Judge to rule by next Friday in 'stand your ground' case

- The judge presiding over a landmark Stand Your Ground case will soon decide whether a retired Tampa police captain was justified when he shot and killed a man in a Wesley Chapel movie theater three years ago.

The Curtis Reeves case wrapped up Friday following a meticulous day closing arguments. Reeves is accused of shooting and killing Chad Oulson as the two argued about Oulson using his cell phone in the Cobb Theater on Jan. 13, 2014.

The defense took nearly four hours to lay out arguments one last time.

“This case is all about perception,” defense attorney Richard Escobar said, ending the case much like he began it, while urging the judge to “sit in the shoes” of the then-71-year-old man. “Curtis is terrified.

This behavior by Mr. Oulson is unexpected, it’s uncontrolled, it’s outrageous.”

Reeves has said his request that Oulson put away his phone was met with a barrage of obscenities.

WITNESS: “An arm came up and I saw a flash of red”

Escobar once again argued Oulson threw his cell phone at Reeves as the argument escalated. Surveillance video shows Oulson grabbing Reeves popcorn and throwing it back at him before Reeves opened fire, killing Oulson.

The defense has called that a vicious attack that frightened Reeves, who they portrayed as calm and polite.

“Have we ever seen anyone use profanity in a theater? That would be shocking. Absolutely shocking to the best of us,” Escobar said.

Last week Judge Susan Barthle went to the Cobb Theater and sat in the exact same seat Reeves sat in to try to get a better idea of his perspective.

Escobar hopes that will make a bigger impression on her than the grainy surveillance video.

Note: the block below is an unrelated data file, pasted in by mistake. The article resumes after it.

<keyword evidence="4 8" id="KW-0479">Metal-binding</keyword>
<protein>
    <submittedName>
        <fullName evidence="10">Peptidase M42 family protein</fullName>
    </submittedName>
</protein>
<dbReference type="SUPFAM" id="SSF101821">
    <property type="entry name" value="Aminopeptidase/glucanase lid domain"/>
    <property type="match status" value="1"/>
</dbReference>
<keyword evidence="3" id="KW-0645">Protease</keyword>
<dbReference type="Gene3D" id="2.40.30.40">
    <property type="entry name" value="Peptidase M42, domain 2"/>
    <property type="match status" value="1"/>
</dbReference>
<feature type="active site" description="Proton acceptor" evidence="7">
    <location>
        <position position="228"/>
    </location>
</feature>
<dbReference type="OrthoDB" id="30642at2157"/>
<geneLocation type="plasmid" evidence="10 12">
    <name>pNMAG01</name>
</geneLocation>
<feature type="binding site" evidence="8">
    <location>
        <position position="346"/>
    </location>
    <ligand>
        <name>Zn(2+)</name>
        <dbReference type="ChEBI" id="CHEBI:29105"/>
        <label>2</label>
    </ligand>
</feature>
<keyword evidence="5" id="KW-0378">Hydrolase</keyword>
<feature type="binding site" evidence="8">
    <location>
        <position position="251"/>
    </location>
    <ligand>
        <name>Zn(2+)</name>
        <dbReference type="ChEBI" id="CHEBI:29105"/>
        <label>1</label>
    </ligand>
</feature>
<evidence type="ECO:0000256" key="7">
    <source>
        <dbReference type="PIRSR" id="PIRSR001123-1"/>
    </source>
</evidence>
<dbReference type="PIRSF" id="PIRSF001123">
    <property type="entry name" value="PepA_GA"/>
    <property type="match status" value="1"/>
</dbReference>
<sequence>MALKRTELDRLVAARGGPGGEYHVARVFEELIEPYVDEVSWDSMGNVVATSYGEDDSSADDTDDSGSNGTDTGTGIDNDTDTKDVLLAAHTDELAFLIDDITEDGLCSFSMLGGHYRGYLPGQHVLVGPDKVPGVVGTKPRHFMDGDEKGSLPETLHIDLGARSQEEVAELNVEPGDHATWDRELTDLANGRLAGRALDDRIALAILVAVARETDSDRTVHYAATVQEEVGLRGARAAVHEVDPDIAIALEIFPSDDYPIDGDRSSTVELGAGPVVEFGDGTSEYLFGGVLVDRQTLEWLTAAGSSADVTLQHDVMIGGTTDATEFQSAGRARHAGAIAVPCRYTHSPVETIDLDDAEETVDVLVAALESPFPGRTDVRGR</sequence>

“A six-foot-four individual standing, trying to come over that chair is terrifying!” he said. “It’s that perspective. Do we think by any stretch of the imagination that that camera at thirty-five-feet high can even capture a glimmer of what one can fear in seat number nine?”

REEVES’ WIFE: ”I’ve never been so scared in my life”

When it was prosecutors turn to present their closing arguments, they wasted no time portraying Reeves as an angry instigator who overreacted to getting a bag of popcorn thrown on him.

“One word that sums up the events on January 13th, 2014, one word: retaliation,” Assistant State Attorney Glenn Martin said. “The action of harming someone because they have harmed oneself. One word: retaliation.”

Martin then reminded the judge of something three witnesses testified they heard Reeves say after the shooting.

“‘Throw popcorn on me, will you?’ Bang!” Martin said.

The state also said there’s no way Reeves can prove he got hit in the face with Oulson’s cell phone and that there are only two indisputable facts.

“We know that Mr. Oulson had a bag of popcorn. We know that Mr. Reeves had a pistol. There’s no question about it,” Martin said, adding the State believes Reeves is the one who continued the dispute after he left to notify theater management that Oulson was using his cell phone. “You know the difference at that moment in time between Mr. Reeves and Mr. Oulson in that rekindled hostile environment? Mr. Reeves had a pistol in his pocket.”

Judge Barthle plans to enter a written ruling by next Friday. If she decides Reeves was standing his ground, he will walk free. If she sides with prosecutors, Reeves will be tried for murder at a later date.

The judge is expected to issue a written ruling by 3 p.m. next Friday.

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